QuickTime™ and a
TIFF (Uncompressed) decompressor
are needed to see this picture.

Towards Long-Term Archiving of
NASA HDF...
Outline
• Background
• Data Mapping Project Description
• Plans and Early Results

Presented at the HDF and HDF-EOS

Quick...
Outline
• Background
• Data Mapping Project Description
• Plans and Early Results

Presented at the HDF and HDF-EOS

Quick...
A Concern
• The majority of the data from NASA’s
Earth Observing System (EOS) have
been archived in HDF Version 4 (HDF4)
o...
A Proposal from the Workshop Last Year
• Chris Lynnes noted that
 What was needed was a map to the
contents of an HDF fil...
Outline
• Background
• Data Mapping Project Description
• Plans and Early Results

Presented at the HDF and HDF-EOS

Quick...
Data Mapping Project Description
• Assess and categorize NASA holdings of
HDF4 data
• Investigate methods of mapping HDF4 ...
Data Mapping Project Description (continued)
• Assess the utility of this approach
• Document our findings
• Present resul...
Outline
• Background
• Data Mapping Project Description
• Plans and Early Results

Presented at the HDF and HDF-EOS

Quick...
Assess and Categorize NASA Holdings
•
•

•

NASA provided a starter
list of data sets held
NASA data centers were
requeste...
Assess and Categorize NASA Holdings (continued)
• Examples of each of the hdf4 data sets have
been obtained and examined*
...
Assess and Categorize NASA Holdings (continued)
• Very preliminary findings
 Roughly 50/50 split between HDF-EOS
and plai...
Investigate Methods of Mapping HDF4 Files
• NSIDC and GES-DISC have provided THG sample data files
• Preliminary prioritie...
Investigate Methods of Mapping HDF4 Files
• NSIDC and GES-DISC have provided THG sample data files
• Preliminary prioritie...
Develop Requirements for Tools to Create Maps
• Maps will be XML-based
• A draft of a map format specification
has been st...
Create a Prototype Tool to Create Maps
• An iterative process is being used to
create the prototype
• Each iteration adds ...
Communications Plan
• Bi-weekly telecons with our sponsors (may move to
monthly)
• Briefing to NASA Data Center managers h...
Summary
• We’ve started a project to assess and
prototype the ability to create maps to
the contents of HDF4 files that al...
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Towards Long-Term Archiving of NASA HDF-EOS and HDF Data - Data Maps and the Use of Mark-Up Language

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The Hierarchical Data Format (HDF) has been a data format standard in NASA's Earth Observing System Data and Information System (EOSDIS) since the 1990s. Its rich structure, platform independence, full-featured Application Programming Interface (API), and internal compression make it very useful for archiving science data and utilizing them with a rich set of software tools. However, a key drawback for long-term archiving is the complex internal byte layout of HDF files, requiring one to use the API to access HDF data. This makes the long-term readability of HDF data for a given version dependent on long-term allocation of resources to support that version.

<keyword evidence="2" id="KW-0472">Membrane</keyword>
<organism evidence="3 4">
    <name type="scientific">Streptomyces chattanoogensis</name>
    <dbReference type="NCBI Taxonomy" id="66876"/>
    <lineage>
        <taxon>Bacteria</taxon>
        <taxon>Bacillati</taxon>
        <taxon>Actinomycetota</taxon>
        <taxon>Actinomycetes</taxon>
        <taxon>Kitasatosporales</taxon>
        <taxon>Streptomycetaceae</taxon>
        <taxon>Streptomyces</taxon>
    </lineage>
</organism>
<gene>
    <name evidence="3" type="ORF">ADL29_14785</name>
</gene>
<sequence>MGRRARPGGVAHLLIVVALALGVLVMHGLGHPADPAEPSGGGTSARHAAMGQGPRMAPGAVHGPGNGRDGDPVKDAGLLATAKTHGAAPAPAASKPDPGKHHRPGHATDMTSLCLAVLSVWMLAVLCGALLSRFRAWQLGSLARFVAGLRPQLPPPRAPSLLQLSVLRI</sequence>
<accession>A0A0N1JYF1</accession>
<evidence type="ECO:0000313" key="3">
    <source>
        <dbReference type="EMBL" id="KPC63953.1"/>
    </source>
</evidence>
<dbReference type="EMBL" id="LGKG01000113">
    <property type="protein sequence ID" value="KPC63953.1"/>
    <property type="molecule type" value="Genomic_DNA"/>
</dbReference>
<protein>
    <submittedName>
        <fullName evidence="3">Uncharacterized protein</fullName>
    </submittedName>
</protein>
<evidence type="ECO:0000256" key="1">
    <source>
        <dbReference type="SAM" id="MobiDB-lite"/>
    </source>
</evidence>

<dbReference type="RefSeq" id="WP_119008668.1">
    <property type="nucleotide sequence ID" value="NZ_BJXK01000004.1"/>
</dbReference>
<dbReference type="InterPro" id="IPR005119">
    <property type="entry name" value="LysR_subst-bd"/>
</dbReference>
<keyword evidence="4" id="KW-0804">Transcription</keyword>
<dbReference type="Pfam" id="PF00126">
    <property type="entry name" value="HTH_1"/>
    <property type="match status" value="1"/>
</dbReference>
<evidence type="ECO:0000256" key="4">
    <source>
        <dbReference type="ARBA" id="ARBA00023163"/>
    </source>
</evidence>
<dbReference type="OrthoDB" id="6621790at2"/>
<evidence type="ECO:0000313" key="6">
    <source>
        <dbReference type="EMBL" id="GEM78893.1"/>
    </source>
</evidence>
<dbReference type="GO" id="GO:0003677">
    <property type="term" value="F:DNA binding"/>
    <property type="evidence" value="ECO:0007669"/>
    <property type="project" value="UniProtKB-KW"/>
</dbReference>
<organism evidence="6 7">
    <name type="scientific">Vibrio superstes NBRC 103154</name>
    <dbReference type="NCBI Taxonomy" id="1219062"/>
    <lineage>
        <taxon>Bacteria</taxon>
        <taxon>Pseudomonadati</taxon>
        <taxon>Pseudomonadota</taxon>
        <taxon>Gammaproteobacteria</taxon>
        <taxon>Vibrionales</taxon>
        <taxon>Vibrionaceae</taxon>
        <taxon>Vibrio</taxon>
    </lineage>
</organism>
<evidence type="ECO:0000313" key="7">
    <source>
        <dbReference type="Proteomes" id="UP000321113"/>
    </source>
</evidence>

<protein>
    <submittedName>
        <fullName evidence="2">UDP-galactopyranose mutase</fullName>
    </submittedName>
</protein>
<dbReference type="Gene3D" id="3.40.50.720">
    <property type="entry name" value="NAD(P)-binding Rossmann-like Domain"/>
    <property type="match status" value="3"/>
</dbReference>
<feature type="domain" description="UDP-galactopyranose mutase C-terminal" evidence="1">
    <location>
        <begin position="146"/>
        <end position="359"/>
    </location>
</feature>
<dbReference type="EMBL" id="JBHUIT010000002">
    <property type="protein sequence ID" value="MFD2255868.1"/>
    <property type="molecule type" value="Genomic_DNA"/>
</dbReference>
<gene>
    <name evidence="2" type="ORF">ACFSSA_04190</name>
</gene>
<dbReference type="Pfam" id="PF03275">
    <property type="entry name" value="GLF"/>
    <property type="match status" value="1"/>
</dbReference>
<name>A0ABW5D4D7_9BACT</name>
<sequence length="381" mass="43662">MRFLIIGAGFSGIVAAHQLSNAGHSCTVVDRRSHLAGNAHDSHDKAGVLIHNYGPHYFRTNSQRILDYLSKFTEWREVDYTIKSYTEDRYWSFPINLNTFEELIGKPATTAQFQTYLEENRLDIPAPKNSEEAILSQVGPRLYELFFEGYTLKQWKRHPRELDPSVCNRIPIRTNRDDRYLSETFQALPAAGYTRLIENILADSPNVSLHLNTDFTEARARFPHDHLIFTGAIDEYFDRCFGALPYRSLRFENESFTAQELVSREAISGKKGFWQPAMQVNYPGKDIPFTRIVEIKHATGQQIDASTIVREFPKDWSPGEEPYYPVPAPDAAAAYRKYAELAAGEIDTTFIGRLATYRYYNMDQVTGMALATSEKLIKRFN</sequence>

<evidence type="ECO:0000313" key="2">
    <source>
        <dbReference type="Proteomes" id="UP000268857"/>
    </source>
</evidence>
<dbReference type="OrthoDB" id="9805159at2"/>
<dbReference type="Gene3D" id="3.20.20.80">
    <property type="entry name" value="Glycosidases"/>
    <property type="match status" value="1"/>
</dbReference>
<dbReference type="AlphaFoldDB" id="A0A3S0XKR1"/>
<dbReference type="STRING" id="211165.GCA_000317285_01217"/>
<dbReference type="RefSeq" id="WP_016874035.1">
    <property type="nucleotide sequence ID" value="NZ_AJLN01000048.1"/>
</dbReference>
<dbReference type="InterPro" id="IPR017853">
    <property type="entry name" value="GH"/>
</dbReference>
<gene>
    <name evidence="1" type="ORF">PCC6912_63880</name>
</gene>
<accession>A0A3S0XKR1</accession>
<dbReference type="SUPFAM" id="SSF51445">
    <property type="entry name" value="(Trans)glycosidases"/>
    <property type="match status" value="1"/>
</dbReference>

The majority of the data from NASA's Earth Observing System (EOS) have been archived in HDF Version 4 (HDF4) format. To address the long-term archival issues for these data a collaborative study between The HDF Group and NASAs EOSDIS data centers is underway. One of the first activities undertaken has been an assessment of the range of HDF4 formatted data held by NASA to determine the capabilities inherent in the HDF format that have been used in practice. Based on the results of this assessment, methods for producing a map of the layout of the HDF Version 4 files held by NASA will be prototyped using a markup-language-based HDF tool to map the layout of the HDF Version 4 files. The resulting maps should allow a separate program to read the file without recourse to the HDF API. To verify this, two independent tools based solely on the map files will be developed and tested with a variety of data products archived by NASA.

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  • Collaborative project participants
    Ruth
    Data manager at NSIDC and Data Stewardship program lead
    Folks at THG
    Chris Lynnes at the GES-DISC
  • This project was born out of concerns for the long-term accessibility of HDF4 and HDF-EOS2 data that folks from the HDF Group and I have had for many years.